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Stats Corner: Football’s Offensive Advanced Stats

Applying Bill Walsh’s Stats to the MW 2018 Offenses

New Mexico v Fresno State

Last time, we discussed Hall of Famer Bill Walsh and the advanced statistics he believed to be the most important when discussing football. This time, we are going to look at how the 2018 Mountain West Offenses did in these stats. Next week, it is the defense’s turn.

Backed-up (

Team NFP OFP Rank OLF Rank

Fresno State 7.4 67.6 11 .127 127

Boise State 2.9 68.6 25 .173 90

Utah State 2.1 68.4 19 .146 120

San Jose State 2.0 67.3 9 .152 118

Wyoming 1.0 70.6 69 .194 64

New Mexico -0.7 70.4 62 .183 76

Air Force -1.1 72.8 110 .193 65

Nevada -1.3 70.2 60 .222 35

San Diego State -2.1 71.9 104 .267 8

UNLV -4.4 71.8 97 .211 45

Hawaii -5.5 70.5 66 .196 58

Colorado State -6.8 75.5 130 .287 3

Walsh was concerned when his team was backed up inside their own ten yard line, as it influnced his options for play calling. NFP is short for net starting field position, or the different between the average starting positions of each team’s offense. No surprise that the conference champion had the largest advantage by a long shot. The next two teams were the only other ones receiving the national rankings. Seven yards may not seem like much, but it means Fresno’s opponents needed to gain one more first down to put themselves in field goal range or to score a touchdown. That gave the Fresno defense more time and opportunities to do their job before the team had a scoring opportunity. OFP is the average number of yards from the end zone the offense had to start from. San Jose started the closest, about 67 yards from pay dirt, while Colorado State started 8 yards behind them, once again requiring another set of downs to score a field goal or touchdown. Also remember that touchbacks put the ball on the 25 yard line or an OFP of 75 yards, meaning lots of Colorado State’s drives were started after the opposing team scored. OLF is long starting field position, inside the 20 yard line (Walsh preferred measuring the 10 yard line, but most stats are kept starting within the 20.) This is a case were a lower percentage and higher ranking is better. Fresno and Utah State had the lowest percentage here, meaning at out of 8 scoring drives, only 1 of those would start inside their own 20. Not that that mattered for Jordan Love and Utah State, they would probably score within 2 minutes away. Colorado State and San Diego were starting backed up 1 time out of every 4 drives. Starting so close to your own end zone limits what an offense can do, as a mistake can be costly. It forces the offense to play conservative (running plays) because a sack or interception leads almost directly to points, (over 95% of drives that start inside the 10 the opponents yard line score points).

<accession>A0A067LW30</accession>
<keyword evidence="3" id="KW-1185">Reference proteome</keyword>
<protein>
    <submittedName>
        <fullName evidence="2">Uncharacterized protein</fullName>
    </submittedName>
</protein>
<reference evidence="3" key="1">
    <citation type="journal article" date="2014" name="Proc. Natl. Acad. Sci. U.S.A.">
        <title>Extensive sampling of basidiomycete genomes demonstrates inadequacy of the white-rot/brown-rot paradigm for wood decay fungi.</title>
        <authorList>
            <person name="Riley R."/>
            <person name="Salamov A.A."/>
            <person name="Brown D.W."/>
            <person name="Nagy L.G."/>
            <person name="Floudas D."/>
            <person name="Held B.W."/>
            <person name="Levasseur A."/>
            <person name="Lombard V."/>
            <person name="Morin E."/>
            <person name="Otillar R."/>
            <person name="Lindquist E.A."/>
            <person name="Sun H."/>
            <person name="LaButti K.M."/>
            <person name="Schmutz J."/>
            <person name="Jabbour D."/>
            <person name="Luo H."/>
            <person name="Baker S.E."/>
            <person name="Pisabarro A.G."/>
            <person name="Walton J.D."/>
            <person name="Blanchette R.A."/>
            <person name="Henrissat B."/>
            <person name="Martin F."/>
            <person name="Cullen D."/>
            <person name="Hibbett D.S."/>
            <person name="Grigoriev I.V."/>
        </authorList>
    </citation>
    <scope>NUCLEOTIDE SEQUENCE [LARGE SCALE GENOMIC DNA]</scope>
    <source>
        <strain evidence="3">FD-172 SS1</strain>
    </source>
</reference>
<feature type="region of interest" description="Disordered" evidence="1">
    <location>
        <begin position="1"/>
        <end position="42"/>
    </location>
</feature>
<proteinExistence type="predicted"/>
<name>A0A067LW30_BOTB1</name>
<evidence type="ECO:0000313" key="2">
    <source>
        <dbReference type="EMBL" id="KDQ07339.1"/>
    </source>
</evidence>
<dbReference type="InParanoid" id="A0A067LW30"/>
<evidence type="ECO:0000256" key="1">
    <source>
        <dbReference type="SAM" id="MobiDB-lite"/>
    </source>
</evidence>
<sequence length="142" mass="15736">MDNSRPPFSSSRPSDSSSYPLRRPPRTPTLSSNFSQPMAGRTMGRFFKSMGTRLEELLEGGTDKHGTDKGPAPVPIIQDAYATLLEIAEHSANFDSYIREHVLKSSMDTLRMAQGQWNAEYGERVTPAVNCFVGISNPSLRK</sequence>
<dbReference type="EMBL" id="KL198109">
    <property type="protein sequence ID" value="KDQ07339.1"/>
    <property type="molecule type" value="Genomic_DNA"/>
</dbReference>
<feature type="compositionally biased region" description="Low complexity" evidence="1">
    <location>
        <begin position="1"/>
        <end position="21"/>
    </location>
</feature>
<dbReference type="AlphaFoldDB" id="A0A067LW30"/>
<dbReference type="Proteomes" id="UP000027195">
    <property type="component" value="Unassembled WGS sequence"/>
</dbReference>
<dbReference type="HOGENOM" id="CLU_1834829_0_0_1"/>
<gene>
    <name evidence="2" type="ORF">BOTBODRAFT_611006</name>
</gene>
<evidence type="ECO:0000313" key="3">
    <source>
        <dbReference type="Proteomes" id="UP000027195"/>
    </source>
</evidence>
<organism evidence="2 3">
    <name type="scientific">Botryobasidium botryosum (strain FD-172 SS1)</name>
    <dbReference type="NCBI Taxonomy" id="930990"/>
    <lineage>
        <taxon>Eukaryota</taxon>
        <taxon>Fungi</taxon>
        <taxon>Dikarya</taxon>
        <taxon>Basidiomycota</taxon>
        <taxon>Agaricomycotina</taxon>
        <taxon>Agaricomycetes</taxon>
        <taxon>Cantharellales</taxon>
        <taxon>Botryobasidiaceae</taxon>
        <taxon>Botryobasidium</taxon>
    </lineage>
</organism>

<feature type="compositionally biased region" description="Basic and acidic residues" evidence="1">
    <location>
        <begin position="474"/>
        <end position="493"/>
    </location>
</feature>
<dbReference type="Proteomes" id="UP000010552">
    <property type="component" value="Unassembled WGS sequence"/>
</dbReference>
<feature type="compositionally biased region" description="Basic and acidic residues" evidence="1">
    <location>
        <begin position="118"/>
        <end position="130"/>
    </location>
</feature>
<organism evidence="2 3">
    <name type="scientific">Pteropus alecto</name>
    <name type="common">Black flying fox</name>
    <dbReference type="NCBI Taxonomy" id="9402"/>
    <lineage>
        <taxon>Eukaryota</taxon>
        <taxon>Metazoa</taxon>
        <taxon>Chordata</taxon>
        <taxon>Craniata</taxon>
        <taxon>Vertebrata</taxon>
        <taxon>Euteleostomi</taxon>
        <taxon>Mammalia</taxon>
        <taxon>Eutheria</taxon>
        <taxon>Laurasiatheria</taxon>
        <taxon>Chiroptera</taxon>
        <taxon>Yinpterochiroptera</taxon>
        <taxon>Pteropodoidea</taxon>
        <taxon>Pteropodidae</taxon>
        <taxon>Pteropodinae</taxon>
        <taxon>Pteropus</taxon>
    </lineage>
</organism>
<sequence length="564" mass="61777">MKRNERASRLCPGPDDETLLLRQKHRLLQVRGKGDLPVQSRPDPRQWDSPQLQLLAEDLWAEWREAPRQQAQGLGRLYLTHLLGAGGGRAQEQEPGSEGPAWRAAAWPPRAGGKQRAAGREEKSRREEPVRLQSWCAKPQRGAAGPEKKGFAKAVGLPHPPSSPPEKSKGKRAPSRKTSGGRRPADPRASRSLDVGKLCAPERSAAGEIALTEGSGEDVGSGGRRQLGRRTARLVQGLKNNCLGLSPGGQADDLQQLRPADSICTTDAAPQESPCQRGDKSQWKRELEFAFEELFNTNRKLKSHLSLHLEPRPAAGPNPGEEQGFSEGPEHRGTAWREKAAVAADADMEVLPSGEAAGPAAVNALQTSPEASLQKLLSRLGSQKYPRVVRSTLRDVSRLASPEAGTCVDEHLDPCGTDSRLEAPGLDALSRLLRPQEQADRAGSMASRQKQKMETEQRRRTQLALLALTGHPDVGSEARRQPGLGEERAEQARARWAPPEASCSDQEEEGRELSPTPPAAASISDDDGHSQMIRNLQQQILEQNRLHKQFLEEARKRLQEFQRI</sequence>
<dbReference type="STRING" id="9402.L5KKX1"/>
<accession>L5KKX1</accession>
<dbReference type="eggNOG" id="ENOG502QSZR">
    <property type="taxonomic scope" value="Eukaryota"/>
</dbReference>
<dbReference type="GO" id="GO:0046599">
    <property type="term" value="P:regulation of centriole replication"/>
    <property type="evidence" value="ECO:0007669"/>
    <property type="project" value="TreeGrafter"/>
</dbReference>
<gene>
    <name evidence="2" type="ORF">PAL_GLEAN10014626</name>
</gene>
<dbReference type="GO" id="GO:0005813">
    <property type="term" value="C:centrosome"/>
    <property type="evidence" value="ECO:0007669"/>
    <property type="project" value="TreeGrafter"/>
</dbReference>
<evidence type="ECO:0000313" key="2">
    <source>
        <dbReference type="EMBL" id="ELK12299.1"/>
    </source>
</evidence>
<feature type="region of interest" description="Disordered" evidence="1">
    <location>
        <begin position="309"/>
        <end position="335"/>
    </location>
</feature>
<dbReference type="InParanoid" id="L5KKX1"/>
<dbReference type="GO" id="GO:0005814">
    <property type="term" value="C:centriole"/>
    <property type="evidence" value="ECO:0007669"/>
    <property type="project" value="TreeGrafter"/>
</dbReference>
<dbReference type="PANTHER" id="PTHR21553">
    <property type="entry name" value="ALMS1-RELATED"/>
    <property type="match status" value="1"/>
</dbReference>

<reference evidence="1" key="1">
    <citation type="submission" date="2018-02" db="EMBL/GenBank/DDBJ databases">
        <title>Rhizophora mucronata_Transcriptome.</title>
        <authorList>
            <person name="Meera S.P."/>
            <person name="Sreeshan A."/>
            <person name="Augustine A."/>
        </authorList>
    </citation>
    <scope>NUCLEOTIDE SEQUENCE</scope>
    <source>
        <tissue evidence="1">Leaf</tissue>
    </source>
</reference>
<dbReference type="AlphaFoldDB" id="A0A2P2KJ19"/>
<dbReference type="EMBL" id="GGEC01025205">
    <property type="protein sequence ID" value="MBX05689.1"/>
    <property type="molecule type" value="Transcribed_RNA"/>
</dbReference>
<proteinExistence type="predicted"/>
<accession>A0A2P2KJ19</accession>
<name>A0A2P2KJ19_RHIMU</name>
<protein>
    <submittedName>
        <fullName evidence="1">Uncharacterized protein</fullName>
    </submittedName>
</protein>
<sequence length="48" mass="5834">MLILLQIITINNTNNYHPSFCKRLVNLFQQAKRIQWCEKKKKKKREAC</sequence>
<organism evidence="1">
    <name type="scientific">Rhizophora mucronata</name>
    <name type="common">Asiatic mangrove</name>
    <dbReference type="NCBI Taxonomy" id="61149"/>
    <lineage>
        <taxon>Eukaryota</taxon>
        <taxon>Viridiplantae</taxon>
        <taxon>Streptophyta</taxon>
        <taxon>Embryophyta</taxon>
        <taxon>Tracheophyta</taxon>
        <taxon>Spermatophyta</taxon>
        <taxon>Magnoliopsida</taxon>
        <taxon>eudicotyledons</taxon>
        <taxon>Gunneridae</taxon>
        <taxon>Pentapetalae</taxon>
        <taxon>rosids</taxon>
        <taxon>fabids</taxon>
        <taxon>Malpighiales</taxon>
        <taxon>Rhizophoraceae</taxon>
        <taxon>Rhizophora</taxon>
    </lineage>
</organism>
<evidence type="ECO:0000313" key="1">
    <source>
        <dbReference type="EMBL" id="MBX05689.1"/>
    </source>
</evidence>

Third Downs (

National Rank Team G 3rd Att 3rd Conv Pct

2 Boise St. 13 202 106 .525

12 Utah St. 13 182 86 .473

25 Fresno St. 14 184 82 .446

34 Colorado St. 12 189 81 .429

49 Air Force 12 169 70 .414